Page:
London software testing news UK


Testing service requirement London

Posted in Software testing by testing in London on October 31, 2007

From Public Technology
II.1) DESCRIPTION
II.1.1) Title attributed to the contract by the contracting authority:
Provision of consultancy services to re-implement Oracle eBusiness Suite (HR/Payroll and Financials).
II.1.2) Type of contract and location of works, place of delivery or of performance:
Services.
Service category: No 7.
Main place of performance: Cambridge House, 109 Mayes Road, Wood Green, UK-London N22 6UR
NUTS code: UKI2.
II.1.3) The notice involves:
A public contract.
II.1.4) Information on framework agreement:
II.1.5) Short description of the contract or purchase(s):
Metropolitan Housing Trust (MHT) wish to appoint a supplier who can act as a prime contractor in providing a range of programme/project management and consultancy services in order to assist in the re-implementation of Oracle eBusiness Suite R12: HRMS/payroll; financials.
The response to the ITT should make explicit reference to the various modules and the issues outlined in the documentation.
The services to be provided should encompass but are not limited to: project planning and initiation; requirements gathering including identification of R12; functionality/process changes etc.; reporting including protection of existing investment; custom code-bespokes and interfaces (if applicable); design and implementation of all existing modules in test and live, resolving critical issues, and workflow configuration; interfaces; system testing; user acceptance testing; data migration; project management; training; business change management.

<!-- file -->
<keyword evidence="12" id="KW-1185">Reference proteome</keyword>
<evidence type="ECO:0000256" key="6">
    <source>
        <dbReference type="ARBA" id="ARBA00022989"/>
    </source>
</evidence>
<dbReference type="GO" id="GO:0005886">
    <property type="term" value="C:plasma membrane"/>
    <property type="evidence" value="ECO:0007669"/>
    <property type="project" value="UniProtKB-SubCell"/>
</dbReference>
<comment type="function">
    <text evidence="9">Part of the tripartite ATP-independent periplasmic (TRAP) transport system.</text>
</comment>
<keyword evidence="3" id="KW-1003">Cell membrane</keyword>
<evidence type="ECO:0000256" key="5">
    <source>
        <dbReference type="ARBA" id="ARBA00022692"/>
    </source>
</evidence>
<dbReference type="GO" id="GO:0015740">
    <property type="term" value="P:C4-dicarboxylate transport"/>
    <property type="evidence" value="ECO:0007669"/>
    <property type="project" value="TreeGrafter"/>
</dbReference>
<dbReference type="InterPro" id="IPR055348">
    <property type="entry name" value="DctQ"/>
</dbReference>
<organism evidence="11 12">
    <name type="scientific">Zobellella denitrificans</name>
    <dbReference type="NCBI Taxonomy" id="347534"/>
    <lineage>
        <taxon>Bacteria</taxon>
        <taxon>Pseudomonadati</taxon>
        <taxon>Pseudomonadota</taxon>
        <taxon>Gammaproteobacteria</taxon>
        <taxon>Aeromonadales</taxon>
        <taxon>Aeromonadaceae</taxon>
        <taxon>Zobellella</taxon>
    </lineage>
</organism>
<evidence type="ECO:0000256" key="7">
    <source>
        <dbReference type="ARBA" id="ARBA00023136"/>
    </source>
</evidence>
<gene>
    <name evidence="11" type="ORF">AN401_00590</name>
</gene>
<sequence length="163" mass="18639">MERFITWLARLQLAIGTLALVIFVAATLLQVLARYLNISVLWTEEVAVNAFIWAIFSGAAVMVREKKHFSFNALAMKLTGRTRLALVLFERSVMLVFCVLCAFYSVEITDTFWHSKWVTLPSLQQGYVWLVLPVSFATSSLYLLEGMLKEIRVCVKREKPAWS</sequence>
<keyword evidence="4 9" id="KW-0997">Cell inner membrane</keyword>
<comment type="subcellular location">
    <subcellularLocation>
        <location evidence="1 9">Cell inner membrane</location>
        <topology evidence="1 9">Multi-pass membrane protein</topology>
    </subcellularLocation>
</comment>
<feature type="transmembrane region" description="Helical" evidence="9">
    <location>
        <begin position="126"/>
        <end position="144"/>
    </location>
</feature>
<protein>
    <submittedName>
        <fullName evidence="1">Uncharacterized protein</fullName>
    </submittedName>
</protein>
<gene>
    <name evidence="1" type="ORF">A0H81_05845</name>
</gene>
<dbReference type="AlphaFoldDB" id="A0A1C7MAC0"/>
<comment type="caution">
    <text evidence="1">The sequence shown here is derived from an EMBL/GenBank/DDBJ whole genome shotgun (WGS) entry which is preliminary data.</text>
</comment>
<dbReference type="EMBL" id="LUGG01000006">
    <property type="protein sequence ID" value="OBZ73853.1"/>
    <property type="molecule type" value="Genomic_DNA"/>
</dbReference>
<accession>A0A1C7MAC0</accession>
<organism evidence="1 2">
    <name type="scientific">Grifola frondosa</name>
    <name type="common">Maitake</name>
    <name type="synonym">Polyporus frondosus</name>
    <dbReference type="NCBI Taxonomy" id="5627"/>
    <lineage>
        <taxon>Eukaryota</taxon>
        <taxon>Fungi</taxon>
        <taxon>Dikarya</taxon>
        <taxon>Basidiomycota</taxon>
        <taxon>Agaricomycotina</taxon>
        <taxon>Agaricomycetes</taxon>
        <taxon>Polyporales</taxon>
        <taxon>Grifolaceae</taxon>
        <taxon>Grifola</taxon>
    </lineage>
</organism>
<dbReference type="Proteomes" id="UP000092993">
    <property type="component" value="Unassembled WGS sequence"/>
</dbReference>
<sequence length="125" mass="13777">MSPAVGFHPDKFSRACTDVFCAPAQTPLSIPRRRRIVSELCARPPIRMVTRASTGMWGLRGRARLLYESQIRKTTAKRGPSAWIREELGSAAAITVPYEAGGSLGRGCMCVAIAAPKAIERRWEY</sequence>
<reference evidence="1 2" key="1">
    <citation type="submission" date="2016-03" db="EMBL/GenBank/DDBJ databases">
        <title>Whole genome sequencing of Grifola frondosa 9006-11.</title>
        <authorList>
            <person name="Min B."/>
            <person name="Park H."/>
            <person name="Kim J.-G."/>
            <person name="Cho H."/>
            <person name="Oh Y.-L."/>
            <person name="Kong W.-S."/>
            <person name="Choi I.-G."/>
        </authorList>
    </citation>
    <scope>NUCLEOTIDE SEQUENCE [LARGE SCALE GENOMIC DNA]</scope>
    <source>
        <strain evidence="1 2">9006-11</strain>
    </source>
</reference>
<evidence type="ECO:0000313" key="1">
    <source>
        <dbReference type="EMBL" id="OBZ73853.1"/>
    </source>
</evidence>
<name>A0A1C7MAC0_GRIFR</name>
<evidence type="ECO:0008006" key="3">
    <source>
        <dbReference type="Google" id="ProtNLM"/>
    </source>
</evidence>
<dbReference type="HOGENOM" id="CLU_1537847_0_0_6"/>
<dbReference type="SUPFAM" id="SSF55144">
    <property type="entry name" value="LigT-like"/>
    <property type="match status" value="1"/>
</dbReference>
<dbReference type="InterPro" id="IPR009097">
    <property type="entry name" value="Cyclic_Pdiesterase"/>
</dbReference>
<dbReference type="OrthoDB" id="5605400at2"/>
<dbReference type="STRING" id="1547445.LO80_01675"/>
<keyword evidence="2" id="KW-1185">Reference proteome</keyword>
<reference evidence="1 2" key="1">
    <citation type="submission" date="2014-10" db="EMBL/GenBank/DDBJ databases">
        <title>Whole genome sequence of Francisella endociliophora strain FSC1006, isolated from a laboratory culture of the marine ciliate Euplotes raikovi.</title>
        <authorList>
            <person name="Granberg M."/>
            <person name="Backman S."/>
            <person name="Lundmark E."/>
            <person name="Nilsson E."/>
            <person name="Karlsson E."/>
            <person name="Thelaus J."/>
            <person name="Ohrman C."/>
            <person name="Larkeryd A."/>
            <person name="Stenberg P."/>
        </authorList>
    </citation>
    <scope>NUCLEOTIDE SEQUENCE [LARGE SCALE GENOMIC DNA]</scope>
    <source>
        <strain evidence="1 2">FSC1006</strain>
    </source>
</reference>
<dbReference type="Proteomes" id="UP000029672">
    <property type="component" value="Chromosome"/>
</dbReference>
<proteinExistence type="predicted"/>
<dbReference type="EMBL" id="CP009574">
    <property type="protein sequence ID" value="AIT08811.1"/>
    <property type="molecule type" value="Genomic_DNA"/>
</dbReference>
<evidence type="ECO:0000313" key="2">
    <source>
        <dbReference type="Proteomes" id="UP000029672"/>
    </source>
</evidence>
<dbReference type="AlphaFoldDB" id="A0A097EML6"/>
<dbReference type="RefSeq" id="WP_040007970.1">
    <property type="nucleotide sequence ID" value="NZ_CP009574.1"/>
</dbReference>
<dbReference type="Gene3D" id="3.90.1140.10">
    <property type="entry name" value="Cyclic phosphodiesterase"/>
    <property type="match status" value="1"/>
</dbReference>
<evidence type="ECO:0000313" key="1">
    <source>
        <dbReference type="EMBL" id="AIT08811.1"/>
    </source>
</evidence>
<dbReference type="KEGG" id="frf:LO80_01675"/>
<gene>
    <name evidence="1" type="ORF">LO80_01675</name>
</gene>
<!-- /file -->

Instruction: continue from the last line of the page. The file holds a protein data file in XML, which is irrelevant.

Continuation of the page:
London software testing outsource services

RadView unveils product for load testing

Posted in testing tool by testing in London on October 30, 2007

From Flex Developers Journal 

RadView Software Ltd. has announced that its WebLOAD Professional has become a full-featured product to load test applications developed with Adobe Flex 2 software and the AMF3 protocol.  WebLOAD’s support for Adobe Flex covers all phases of load testing and enables users to record, edit, parameterize and load test their Flex applications.

Adobe Flex 2 is a cross-platform, open source application development framework that enables enterprises to create RIAs that dramatically enhance user experience and improve the way people interact with the web.